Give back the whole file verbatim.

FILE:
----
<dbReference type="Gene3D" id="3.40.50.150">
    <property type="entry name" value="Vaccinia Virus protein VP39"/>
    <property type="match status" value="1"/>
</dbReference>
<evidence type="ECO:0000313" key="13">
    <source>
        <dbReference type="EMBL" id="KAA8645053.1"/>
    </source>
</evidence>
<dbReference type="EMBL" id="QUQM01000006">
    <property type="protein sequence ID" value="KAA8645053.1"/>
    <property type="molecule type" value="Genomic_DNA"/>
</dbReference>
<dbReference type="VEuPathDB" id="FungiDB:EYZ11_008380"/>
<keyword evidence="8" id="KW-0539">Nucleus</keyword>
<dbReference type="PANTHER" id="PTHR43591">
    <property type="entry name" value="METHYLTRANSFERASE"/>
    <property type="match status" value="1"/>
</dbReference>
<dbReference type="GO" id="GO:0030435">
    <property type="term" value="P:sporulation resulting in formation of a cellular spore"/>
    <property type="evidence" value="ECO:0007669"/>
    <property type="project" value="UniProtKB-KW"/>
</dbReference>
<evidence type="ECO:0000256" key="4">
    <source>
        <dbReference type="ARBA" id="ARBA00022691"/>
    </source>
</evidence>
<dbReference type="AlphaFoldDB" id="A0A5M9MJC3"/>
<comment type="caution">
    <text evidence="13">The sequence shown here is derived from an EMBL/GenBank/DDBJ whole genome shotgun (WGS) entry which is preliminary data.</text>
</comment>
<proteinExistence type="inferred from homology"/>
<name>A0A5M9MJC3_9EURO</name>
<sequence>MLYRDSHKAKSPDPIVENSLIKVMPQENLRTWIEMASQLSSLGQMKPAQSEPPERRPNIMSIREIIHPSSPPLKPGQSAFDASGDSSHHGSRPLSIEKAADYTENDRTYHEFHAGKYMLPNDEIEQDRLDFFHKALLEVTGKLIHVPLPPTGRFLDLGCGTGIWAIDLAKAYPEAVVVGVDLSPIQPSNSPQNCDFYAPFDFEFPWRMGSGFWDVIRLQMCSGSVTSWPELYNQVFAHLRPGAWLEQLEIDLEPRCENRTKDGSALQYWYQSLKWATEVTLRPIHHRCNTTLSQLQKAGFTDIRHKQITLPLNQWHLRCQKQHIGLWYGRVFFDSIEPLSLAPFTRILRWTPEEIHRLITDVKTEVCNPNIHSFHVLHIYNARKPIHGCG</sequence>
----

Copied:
<dbReference type="Gene3D" id="3.40.50.150">
    <property type="entry name" value="Vaccinia Virus protein VP39"/>
    <property type="match status" value="1"/>
</dbReference>
<evidence type="ECO:0000313" key="13">
    <source>
        <dbReference type="EMBL" id="KAA8645053.1"/>
    </source>
</evidence>
<dbReference type="EMBL" id="QUQM01000006">
    <property type="protein sequence ID" value="KAA8645053.1"/>
    <property type="molecule type" value="Genomic_DNA"/>
</dbReference>
<dbReference type="VEuPathDB" id="FungiDB:EYZ11_008380"/>
<keyword evidence="8" id="KW-0539">Nucleus</keyword>
<dbReference type="PANTHER" id="PTHR43591">
    <property type="entry name" value="METHYLTRANSFERASE"/>
    <property type="match status" value="1"/>
</dbReference>
<dbReference type="GO" id="GO:0030435">
    <property type="term" value="P:sporulation resulting in formation of a cellular spore"/>
    <property type="evidence" value="ECO:0007669"/>
    <property type="project" value="UniProtKB-KW"/>
</dbReference>
<evidence type="ECO:0000256" key="4">
    <source>
        <dbReference type="ARBA" id="ARBA00022691"/>
    </source>
</evidence>
<dbReference type="AlphaFoldDB" id="A0A5M9MJC3"/>
<comment type="caution">
    <text evidence="13">The sequence shown here is derived from an EMBL/GenBank/DDBJ whole genome shotgun (WGS) entry which is preliminary data.</text>
</comment>
<proteinExistence type="inferred from homology"/>
<name>A0A5M9MJC3_9EURO</name>
<sequence>MLYRDSHKAKSPDPIVENSLIKVMPQENLRTWIEMASQLSSLGQMKPAQSEPPERRPNIMSIREIIHPSSPPLKPGQSAFDASGDSSHHGSRPLSIEKAADYTENDRTYHEFHAGKYMLPNDEIEQDRLDFFHKALLEVTGKLIHVPLPPTGRFLDLGCGTGIWAIDLAKAYPEAVVVGVDLSPIQPSNSPQNCDFYAPFDFEFPWRMGSGFWDVIRLQMCSGSVTSWPELYNQVFAHLRPGAWLEQLEIDLEPRCENRTKDGSALQYWYQSLKWATEVTLRPIHHRCNTTLSQLQKAGFTDIRHKQITLPLNQWHLRCQKQHIGLWYGRVFFDSIEPLSLAPFTRILRWTPEEIHRLITDVKTEVCNPNIHSFHVLHIYNARKPIHGCG</sequence>